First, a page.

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Domestic Violence: Protective Strategies



Protective Strategies of Victims of Domestic Violence

Victims of domestic violence are often in survival mode. Without a sufficient understanding of domestic violence, volunteers and professionals may rely on their subjective interpretations of a battered parent’s demeanor. Historically, adult victims’ decisions or behaviors have been misinterpreted as instability, apathy, uncooperativeness, or even vindictiveness. Recognizing a battered parent’s survival strategies and developing recommendations and case plans that build on those strategies will increase the likelihood of success for protecting children. Therefore, it is important to consider the history of abuse and the abused parent’s efforts to manage existing safety threats and prevent additional safety threats to the children from arising.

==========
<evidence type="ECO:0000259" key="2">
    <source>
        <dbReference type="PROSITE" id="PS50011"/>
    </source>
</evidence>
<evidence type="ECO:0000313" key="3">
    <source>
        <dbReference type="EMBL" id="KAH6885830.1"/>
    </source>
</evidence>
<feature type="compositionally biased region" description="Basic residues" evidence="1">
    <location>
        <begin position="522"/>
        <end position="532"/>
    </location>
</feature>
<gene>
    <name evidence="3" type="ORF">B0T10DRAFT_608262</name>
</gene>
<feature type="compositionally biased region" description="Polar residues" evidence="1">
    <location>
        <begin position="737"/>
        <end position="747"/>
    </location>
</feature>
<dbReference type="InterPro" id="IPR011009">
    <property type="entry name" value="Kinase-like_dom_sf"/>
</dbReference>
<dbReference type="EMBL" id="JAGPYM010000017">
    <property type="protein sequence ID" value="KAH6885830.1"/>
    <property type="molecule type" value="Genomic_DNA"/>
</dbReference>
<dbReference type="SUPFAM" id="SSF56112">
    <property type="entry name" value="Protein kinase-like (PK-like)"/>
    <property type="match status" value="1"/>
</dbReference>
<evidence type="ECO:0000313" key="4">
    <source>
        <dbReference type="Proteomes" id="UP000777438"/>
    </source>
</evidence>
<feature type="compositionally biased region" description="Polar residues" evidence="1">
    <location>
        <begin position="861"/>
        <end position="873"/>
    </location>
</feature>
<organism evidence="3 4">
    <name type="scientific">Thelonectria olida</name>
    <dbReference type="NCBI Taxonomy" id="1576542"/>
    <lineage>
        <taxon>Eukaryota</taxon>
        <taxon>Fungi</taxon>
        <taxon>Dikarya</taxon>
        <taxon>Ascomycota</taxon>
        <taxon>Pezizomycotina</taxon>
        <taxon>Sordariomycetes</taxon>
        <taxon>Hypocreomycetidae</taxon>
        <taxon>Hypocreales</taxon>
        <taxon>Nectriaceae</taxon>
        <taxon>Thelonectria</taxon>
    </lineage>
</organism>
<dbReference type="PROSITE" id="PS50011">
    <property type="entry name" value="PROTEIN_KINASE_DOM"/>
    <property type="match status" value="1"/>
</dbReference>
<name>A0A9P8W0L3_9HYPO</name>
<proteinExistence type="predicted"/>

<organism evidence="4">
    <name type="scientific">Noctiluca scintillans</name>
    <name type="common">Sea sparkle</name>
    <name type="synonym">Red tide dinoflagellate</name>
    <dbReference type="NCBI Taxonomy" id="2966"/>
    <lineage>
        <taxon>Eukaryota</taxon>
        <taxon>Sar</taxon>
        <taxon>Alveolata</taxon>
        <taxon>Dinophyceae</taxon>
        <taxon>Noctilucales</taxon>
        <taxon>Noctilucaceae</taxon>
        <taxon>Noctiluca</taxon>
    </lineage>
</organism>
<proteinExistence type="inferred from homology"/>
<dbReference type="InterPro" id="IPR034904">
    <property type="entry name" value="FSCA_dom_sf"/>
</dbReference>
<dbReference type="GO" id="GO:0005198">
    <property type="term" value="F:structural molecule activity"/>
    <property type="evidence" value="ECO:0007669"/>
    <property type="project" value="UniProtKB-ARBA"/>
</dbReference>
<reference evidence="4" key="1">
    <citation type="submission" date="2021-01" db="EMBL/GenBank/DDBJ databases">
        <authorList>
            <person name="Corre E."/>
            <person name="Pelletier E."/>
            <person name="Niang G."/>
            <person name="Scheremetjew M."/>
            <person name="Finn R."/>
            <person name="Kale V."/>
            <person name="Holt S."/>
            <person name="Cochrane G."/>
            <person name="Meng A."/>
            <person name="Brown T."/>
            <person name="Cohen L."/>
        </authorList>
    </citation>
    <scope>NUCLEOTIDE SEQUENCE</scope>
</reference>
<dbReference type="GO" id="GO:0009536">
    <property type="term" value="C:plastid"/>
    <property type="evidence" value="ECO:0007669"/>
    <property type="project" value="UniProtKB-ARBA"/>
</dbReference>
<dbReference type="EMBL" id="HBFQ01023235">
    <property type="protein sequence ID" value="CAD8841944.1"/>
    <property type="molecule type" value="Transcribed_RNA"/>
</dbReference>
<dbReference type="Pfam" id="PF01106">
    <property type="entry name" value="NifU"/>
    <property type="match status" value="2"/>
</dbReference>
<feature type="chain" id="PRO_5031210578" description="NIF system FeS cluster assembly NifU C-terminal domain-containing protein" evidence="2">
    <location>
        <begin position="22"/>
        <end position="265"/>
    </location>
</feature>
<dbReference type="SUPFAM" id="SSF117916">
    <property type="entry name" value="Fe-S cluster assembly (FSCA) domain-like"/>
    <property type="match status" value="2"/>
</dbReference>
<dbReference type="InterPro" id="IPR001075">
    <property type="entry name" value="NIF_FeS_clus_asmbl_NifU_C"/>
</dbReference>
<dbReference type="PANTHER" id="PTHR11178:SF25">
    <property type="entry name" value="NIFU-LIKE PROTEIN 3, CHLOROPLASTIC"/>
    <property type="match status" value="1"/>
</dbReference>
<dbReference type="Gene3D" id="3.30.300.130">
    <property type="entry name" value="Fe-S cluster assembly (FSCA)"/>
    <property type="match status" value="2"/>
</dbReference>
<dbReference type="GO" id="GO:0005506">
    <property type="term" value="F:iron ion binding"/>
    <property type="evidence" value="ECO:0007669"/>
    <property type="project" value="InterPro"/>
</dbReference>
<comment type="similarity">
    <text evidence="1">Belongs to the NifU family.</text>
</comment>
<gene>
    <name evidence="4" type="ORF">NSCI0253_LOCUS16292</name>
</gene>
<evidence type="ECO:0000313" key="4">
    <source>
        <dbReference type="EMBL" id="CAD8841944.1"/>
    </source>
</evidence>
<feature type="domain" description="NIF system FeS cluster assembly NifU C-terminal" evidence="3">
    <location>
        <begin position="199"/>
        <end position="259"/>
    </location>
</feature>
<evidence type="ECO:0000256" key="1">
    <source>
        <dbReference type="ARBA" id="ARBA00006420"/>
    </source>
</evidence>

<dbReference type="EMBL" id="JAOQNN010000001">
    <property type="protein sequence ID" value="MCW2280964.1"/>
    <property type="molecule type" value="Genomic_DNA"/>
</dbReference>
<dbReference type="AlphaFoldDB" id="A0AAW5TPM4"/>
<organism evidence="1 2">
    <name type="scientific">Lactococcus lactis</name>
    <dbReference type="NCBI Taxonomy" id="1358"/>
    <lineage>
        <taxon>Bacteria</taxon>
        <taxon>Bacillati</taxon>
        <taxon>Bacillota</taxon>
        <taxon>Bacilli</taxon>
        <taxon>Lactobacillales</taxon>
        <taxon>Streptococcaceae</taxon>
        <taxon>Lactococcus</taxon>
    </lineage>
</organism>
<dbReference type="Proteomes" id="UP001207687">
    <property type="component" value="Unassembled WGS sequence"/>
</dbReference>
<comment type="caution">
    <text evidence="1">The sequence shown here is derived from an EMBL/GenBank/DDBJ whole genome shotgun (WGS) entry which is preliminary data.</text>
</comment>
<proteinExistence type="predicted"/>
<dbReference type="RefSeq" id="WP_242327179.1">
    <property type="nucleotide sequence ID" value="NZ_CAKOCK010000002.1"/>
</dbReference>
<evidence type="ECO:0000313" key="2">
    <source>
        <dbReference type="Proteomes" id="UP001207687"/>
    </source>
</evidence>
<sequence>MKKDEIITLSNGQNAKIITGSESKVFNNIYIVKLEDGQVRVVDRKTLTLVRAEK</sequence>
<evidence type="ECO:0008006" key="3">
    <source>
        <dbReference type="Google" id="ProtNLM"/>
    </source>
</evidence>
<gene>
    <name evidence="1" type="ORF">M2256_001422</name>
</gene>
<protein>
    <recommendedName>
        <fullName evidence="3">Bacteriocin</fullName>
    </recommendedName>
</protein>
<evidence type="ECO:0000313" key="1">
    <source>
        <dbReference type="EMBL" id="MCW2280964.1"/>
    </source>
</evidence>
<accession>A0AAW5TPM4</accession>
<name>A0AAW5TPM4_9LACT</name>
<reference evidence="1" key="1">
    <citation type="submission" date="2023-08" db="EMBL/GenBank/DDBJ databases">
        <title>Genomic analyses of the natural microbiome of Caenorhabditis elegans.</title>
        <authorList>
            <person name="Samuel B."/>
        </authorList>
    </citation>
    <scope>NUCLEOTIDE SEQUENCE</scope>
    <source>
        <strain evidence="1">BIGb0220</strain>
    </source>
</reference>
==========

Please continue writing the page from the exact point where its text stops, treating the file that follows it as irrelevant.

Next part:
The following examples are ways an adult victim may try to protect herself and her children:

  • Fighting back and defying perpetrator (could have led to her arrest).

  • Trying to improve the relationship with her partner.

  • Sending the children away from the home.

  • Pleasing and placating the perpetrator, complying with demands.

  • Remaining silent and not telling anyone about the violence for fear
    of making it worse.

  • Leaving to try to make things better.

  • Returning to try to make things better.

  • Enduring a beating to keep the batterer from attacking the children.

  • Establishing safety plans with her children.

  • Avoiding the perpetrator (e.g. working separate shifts).

  • Calling the police, seeking help from family members, obtaining a protective order, going to a shelter, or trying to find help for the perpetrator.

  • Dropping the protective order or withdrawing from help.

  • Learning to be 'devious' as a way to survive.

  • Encouraging the perpetrator to drink so he’ll pass out and not hurt anyone.

  • Reasoning with the perpetrator and expressing disapproval of his behavior.

  • Having sex to placate the perpetrator and protect the children from violence.

  • Drinking and using drugs to numb the pain.

  • Lying about the perpetrator’ criminal activity or child abuse so that he will not further hurt the victim or the children.


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